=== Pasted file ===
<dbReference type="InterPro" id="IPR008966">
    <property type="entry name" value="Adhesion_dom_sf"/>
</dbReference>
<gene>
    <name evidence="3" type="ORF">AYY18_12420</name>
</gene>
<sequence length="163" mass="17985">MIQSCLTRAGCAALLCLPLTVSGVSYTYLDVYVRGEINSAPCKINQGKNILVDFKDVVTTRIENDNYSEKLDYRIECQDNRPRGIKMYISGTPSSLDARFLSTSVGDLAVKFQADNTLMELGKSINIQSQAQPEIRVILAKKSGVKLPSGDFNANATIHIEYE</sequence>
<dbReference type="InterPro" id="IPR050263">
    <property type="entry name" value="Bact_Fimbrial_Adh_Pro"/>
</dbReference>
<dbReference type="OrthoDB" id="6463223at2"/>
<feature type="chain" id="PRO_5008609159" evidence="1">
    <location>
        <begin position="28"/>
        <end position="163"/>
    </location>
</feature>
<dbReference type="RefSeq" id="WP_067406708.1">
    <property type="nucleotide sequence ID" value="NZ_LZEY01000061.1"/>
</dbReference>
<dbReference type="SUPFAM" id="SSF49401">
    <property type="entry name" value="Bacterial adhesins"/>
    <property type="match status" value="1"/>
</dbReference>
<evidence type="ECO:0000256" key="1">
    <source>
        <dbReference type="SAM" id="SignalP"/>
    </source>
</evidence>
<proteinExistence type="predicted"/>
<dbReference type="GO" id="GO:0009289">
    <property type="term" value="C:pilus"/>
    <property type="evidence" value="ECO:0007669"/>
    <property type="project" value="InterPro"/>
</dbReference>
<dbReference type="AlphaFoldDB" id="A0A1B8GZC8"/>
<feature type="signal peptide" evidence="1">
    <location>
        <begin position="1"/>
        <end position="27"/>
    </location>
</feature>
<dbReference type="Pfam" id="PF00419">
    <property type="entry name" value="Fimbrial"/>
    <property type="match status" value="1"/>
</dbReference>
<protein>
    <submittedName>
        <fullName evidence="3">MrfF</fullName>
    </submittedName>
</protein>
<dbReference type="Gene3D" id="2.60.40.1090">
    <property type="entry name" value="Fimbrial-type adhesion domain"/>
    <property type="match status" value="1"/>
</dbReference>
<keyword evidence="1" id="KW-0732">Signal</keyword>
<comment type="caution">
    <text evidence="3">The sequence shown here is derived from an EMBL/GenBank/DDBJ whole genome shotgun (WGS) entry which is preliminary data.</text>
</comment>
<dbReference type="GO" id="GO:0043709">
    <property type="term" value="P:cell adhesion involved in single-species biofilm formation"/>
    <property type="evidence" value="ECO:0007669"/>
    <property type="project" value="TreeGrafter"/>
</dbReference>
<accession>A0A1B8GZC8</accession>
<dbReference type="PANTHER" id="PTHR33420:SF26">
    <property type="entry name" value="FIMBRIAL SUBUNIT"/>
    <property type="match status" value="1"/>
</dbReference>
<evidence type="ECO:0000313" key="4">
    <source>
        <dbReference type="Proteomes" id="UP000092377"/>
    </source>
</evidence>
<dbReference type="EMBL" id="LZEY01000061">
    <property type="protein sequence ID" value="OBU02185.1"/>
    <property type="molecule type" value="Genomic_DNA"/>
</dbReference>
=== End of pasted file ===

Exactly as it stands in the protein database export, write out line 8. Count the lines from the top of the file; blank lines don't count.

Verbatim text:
<dbReference type="InterPro" id="IPR050263">